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The Shark Net: view from behind the scenes

March 31st, 2003

The film was shot on 35mm film over 8 weeks, mainly in Western Australia from 28th October 2002 through to 20th December 2002, although some of the stunts were shot some months later in Sydney.

Perhaps the most difficult aspect of the shoot was trying to find locations that could convincingly pass as Perth in the 1950’s and 60’s. Perth does not have a great track record when it comes to preserving buildings and we were constantly having to frame shots to avoid any evidence of a modern city. Even when we found a house that was suitable chances were there was a sign or a structure that was out of place. The Drewe house remained elusive right up until the last weeks of pre-production, and we were always having to make do with angles and camera moves that were less than we’d like.

Access to cars of the period was reasonably straightforward because there are always lots of enthusiasts and car clubs only too eager to help out. However, the problem came when we wanted to crash one of the old cars, because most owners aren’t too keen to see their pride and joy wrecked for the cameras. We ended up buying one from someone living in the Blue Mountains in NSW and had to film the scene in a dirt road in the outskirts of Sydney. Hopefully the owner never saw the show.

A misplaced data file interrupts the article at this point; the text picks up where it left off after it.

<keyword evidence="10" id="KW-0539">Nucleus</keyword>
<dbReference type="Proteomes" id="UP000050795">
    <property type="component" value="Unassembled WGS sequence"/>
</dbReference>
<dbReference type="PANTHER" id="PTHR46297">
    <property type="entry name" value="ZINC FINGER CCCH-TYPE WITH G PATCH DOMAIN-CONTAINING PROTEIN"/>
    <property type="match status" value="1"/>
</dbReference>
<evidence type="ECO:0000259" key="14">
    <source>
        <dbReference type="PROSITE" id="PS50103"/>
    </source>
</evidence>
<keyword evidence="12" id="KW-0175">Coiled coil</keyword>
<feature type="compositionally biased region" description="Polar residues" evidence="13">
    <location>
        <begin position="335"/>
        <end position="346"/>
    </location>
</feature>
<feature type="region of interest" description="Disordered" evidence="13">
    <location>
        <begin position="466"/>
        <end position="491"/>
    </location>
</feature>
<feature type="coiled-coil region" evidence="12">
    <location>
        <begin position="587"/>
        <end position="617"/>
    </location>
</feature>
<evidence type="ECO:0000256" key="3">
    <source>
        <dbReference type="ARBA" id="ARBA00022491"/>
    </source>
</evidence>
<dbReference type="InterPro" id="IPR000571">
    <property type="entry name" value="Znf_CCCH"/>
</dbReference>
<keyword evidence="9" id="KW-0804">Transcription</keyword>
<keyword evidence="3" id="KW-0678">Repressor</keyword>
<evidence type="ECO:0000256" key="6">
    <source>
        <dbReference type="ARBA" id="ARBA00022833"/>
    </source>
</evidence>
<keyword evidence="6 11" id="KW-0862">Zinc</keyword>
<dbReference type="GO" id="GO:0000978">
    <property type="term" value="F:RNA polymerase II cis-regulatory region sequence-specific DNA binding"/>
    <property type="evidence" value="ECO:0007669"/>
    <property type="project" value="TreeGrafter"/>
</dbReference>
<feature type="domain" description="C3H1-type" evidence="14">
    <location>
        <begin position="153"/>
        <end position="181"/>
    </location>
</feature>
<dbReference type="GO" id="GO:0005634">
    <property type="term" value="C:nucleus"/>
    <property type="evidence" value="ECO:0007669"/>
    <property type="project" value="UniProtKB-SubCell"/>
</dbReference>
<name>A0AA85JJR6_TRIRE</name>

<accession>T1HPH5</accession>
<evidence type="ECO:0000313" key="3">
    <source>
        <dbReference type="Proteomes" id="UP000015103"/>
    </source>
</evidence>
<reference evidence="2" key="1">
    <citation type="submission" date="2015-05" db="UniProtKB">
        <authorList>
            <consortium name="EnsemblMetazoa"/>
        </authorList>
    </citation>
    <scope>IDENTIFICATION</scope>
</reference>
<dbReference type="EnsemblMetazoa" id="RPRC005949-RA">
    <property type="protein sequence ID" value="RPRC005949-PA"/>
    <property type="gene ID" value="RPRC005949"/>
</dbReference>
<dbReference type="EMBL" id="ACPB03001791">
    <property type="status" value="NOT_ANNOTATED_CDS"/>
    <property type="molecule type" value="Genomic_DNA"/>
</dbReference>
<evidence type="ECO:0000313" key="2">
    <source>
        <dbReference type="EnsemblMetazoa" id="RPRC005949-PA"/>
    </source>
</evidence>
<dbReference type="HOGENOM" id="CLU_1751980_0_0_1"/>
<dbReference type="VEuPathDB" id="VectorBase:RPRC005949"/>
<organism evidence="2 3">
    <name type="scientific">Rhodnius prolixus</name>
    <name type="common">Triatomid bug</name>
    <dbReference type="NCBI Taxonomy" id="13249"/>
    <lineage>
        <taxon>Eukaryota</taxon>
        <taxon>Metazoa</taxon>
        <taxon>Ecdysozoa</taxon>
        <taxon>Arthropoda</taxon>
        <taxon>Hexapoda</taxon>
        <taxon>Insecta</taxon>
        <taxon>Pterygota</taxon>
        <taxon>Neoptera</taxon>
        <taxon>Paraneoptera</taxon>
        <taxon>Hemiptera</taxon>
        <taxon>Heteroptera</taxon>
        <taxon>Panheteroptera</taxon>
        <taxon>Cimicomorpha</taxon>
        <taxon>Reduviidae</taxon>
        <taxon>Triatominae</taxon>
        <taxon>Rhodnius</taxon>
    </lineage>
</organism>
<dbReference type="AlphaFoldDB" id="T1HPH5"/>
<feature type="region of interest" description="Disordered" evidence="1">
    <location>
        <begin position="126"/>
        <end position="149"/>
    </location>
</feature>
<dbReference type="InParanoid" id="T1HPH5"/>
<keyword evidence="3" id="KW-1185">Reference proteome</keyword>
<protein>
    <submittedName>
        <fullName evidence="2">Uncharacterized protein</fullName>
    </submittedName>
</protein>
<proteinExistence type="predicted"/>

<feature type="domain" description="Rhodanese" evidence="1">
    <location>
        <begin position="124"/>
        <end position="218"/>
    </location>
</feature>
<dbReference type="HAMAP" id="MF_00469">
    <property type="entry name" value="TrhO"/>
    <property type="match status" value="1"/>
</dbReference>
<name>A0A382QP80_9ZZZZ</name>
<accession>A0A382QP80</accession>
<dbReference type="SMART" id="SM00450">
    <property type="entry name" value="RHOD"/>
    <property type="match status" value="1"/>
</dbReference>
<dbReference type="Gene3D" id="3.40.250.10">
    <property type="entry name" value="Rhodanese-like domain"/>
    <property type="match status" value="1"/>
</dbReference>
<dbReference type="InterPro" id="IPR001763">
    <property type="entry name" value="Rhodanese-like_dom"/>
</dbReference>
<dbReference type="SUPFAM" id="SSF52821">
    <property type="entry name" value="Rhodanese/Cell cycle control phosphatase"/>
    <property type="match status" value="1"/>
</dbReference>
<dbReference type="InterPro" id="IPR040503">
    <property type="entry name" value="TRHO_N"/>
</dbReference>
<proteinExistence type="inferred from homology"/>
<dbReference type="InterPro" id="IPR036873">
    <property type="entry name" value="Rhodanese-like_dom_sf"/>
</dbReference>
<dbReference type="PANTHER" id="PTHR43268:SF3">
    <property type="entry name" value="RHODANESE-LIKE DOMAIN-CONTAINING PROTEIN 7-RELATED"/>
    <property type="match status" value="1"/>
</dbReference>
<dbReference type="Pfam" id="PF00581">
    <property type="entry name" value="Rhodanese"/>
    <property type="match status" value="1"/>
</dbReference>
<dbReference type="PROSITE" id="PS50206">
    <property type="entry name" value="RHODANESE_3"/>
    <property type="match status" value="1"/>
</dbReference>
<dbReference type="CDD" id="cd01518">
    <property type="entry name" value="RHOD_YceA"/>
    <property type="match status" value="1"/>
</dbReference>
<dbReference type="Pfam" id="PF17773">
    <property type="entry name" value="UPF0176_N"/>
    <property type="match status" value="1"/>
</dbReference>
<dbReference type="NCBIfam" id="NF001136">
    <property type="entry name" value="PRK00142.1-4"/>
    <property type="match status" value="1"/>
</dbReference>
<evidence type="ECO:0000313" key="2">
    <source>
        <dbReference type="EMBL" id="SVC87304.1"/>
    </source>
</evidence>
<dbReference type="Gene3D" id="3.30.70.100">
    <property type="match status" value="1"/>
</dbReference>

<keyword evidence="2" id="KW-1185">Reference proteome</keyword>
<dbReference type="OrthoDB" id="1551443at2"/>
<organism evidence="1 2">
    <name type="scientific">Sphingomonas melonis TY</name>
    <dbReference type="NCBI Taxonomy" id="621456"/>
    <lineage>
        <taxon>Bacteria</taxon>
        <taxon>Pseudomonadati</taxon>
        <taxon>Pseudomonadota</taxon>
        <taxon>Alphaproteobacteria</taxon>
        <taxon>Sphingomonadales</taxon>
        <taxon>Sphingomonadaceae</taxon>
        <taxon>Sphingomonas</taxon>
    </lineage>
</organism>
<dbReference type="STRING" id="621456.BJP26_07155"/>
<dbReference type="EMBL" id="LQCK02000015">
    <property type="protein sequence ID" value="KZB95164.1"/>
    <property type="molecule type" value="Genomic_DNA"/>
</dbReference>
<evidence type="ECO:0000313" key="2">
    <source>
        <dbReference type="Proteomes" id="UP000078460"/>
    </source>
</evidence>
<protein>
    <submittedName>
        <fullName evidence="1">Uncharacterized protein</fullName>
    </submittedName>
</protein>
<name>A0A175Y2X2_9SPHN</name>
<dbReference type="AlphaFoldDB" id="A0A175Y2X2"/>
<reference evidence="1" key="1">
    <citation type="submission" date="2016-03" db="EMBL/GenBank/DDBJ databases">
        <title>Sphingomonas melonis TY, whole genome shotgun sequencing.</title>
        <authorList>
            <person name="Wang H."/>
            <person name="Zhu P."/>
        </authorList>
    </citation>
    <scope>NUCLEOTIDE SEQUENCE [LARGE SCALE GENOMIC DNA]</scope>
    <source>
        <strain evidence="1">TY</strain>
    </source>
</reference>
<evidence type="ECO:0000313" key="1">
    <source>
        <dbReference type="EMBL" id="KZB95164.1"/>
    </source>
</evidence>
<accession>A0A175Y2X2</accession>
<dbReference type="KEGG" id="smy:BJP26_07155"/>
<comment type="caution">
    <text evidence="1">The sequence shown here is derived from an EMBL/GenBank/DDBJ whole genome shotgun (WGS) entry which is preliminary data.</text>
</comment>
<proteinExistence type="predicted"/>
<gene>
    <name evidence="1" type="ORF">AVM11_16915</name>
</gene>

The lion scenes were also a bit tricky. Blue screens for keying are relatively easy to use in studio, but less so on location where light sources are moodier and more difficult to control. Night scenes are particularly problematic. It didn’t help having to film the lion (yes, there was only one) in Sydney, some months after the original shooting. You end up having to rely pretty heavily on the accuracy of the notes on the camera sheets.

But none of the technical issues were anywhere near as demanding as the development of the script. Adapting a drama from a book is hard enough, but adapting it from a memoir is even tougher. All the more so when so many of the events that took place impacted so directly on people alive today. The Cooke murders had such a profound psychological effect on the city of Perth that great efforts were taken to ensure historical accuracy. But in the end, it had to be Robert Drewe’s story (and not the story of Eric Cooke) that drove the narrative